The head of Sheffield’s remaining scissor-dynasty, Nick Wright talks to us about his family business, producing quality traditional scissors whose Edwardian designs satisfy a modern audience
“My great-grandfather, Ernest Wright Sr. started the company in 1902”, Nick Ernest of Ernest Wright and Son Ltd says, “I’m the fifth generation of the scissor-making family”. Born and raised in the heart of Britain’s steel-trade in Sheffield, Nick’s family has been producing the same models of scissors for over a century.
That century has encompassed the rise and fall of Britain’s manufacturing clout: “My father always used to say that the world came to Sheffield for scissors, and that was pretty much true. There were 150 companies within a square mile of us, in those days – the 1960s and 70s – and we’re down to just two now”, Nick says. Though the UK’s manufacturing industry has levelled out post-recession – the UK is the 11th largest national manufacturing nation in 2014 – Sheffield’s halcyon days, crowning the steel industry (“I’m referring here to the cutlery trade” Nick notes) are long-gone. Today, Ernest Wright is a much more compact affair: “I have two skilled – and I do mean skilled – 70 year old chaps (Eric and Cliff), and I have two apprentices and myself at the moment”, Nick says of his workforce.
“Once we’d made a pair of scissors and sold it to somebody, that would be their pair of scissors for life”
At 45, Nick took over the business from his father two years ago, during a difficult financial period for the company: “We’ve had our ups and downs, I’ll put it that way. We went into receivership in 1988, and then my father bought the business back again. There’s an awful lot that’s gone on; from the mid-1980s onwards in comparison to the 80 years before was pretty dreadful. We came very close to disappearing, but somehow, someway, we’re still here as a family business” Nick says, with a degree of pride. That in itself is a feat: so many of Britain’s family-run heritage brands have disappeared over the last 30 years, it’s a testament to the Wright family that they’ve managed to hang on in there in the face of tough financial pressure, and the onslaught of the late-eighties and nineties, with their ‘disposable’ mentality.Incidentally, “I’ve got about 5,000 plastic handled scissors from the 1980s left!” Nick chuckles. “They’re good little things, as far as plastic handles are concerned, but the products we really concentrate on are traditional designs that last, and that haven’t gone away.” In fact, the plastic handled scissor is the youngest design in a repertoire that hasn’t changed much over the last 100 years: “The main stay of our business has always been traditional designs, like the Turton pattern kitchen scissors, or the side-bent pattern of dress making shears. They’re patterns that have been around for over 100 years, probably more likely a couple of hundred years”, he adds. These centuries old designs are proven to last: “Our problem before was probably that once we’d made a pair of scissors and sold it to somebody, that would be their pair of scissors for life.” So much for repeat business.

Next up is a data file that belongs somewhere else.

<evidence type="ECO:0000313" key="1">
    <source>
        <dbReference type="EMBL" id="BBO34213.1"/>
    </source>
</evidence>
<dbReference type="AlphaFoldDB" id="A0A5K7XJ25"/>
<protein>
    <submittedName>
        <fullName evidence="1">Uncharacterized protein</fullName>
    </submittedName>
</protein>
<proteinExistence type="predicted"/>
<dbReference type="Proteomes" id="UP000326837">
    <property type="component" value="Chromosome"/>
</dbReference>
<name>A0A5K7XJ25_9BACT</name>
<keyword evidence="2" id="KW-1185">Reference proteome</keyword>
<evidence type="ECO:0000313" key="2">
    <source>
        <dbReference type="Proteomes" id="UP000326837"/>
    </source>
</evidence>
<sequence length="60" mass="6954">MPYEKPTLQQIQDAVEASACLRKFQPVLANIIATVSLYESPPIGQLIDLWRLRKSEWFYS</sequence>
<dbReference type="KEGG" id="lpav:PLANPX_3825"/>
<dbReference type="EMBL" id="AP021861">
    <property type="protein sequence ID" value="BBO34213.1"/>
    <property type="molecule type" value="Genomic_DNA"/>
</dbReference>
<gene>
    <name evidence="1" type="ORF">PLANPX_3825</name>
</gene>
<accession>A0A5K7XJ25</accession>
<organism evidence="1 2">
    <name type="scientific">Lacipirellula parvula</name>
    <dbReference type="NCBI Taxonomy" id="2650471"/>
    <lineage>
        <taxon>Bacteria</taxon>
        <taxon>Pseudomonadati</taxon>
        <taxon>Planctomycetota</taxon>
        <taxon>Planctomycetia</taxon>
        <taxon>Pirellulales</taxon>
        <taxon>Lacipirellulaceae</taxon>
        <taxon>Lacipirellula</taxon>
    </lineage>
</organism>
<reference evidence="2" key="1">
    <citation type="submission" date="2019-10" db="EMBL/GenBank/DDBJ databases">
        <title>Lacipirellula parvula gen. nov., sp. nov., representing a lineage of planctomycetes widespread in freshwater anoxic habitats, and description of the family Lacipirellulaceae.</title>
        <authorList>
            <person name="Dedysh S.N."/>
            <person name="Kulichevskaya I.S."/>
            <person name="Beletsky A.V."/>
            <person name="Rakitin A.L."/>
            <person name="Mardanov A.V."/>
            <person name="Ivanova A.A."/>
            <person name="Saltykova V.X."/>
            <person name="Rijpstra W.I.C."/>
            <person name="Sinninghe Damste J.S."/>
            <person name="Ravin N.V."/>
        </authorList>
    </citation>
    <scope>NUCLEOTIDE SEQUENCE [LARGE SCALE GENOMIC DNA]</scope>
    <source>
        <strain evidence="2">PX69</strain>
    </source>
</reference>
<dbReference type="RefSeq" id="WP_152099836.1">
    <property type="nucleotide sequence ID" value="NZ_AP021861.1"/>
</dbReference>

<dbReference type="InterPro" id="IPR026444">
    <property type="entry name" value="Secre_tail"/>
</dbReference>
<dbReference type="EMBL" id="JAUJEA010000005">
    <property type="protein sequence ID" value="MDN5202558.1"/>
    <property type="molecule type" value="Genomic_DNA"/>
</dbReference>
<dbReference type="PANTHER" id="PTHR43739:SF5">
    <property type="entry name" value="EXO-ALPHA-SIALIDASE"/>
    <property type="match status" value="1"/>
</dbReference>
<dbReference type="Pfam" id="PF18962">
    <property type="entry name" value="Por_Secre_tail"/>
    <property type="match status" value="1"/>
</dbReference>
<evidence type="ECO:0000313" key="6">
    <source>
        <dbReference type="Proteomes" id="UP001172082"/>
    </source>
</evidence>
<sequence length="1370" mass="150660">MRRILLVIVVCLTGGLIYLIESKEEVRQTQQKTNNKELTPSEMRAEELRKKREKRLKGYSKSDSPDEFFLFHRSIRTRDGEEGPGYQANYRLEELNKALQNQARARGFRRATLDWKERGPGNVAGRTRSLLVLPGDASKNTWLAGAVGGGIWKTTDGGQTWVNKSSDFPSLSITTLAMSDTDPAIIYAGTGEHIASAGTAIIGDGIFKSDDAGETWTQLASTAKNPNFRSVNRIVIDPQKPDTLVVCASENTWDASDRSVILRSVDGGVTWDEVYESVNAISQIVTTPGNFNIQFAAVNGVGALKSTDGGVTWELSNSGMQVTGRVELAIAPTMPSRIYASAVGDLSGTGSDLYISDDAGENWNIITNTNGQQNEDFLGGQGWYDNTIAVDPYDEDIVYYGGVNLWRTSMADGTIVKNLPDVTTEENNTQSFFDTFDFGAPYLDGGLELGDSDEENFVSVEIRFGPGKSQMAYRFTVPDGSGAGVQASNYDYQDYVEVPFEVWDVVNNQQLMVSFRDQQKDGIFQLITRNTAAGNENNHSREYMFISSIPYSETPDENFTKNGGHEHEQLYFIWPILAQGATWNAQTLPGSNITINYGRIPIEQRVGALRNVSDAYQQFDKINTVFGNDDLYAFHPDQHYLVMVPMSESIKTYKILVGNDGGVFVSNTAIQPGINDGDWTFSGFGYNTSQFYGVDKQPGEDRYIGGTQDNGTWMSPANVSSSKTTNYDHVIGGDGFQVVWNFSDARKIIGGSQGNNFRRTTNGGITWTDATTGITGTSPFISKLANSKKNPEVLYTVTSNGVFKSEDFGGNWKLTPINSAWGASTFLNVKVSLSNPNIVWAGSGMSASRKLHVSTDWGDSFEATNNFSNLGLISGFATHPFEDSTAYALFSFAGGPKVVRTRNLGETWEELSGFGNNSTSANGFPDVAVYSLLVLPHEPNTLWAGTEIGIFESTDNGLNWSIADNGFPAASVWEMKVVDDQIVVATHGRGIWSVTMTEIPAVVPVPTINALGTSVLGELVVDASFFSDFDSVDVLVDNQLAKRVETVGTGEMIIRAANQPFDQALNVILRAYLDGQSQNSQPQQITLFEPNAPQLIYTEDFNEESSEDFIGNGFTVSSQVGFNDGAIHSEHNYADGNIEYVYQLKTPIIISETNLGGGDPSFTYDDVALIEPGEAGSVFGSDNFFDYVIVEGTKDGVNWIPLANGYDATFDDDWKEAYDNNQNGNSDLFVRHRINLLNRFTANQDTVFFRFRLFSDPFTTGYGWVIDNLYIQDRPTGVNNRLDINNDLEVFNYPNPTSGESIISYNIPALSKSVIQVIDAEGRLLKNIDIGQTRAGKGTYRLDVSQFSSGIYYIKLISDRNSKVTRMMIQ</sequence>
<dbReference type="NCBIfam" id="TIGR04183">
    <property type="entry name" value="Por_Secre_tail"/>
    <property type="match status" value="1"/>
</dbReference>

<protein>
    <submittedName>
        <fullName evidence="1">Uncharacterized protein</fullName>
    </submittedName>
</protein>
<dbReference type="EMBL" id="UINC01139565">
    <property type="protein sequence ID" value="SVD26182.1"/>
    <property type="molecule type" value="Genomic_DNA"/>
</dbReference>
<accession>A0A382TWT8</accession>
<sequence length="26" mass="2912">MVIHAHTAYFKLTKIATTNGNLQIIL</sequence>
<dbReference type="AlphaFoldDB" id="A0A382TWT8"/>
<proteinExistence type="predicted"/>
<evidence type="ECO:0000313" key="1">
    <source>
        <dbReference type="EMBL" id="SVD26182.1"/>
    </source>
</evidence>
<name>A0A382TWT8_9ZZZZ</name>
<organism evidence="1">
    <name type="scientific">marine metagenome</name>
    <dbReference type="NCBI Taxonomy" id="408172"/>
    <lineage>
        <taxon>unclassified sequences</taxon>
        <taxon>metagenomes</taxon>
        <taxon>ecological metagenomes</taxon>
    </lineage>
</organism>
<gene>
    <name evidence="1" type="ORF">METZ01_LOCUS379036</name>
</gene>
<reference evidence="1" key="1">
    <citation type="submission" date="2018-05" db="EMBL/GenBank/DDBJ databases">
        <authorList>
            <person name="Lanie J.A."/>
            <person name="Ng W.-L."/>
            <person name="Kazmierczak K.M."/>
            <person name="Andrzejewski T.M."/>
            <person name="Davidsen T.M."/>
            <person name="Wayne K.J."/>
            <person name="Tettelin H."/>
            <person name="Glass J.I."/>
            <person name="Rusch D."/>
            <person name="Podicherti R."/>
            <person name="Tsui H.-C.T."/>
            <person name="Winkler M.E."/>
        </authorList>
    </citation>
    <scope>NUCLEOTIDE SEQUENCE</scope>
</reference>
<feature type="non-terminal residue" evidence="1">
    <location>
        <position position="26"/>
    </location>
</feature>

Things are looking up though for the company: “The recession certainly hurt us, massively. But, in terms of the future, my plan has been for the last two years to keep the thing going.” Part of that is investing in skills which is where “our Eric and our Cliff” come in. Learning from the mistakes of other small skill-based industries, Nick’s made sure their specialised expertise are being passed on to a new generation. “These amazing skills have now been documented and people can start to understand what effort goes into making a pair of scissors. It’s been all about keeping those, and paying for two young lads to learn these skills because it takes a good four, maybe five years to get up to that skill level.” Nick also has ambitions to bring the cut-right pattern scissor back to life: “It’ll cost £15-20,000 to have the moulds and what-have-you re-cast”. Following the popularity of the Turton pattern kitchen scissors, which featured in a documentary by Shaun Bloodworth titled The Putter the design now has a two-month waiting list on new pairs, which buoys Nick. But only time will tell whether the enthusiasm for British-made Sheffield scissors – and UK manufacturing at large – continues, and whether Ernest Wright & Son will see another century. One thing is certain however, their scissors certainly will – and that’s the real benchmark of quality.
Photography Steve Kenward
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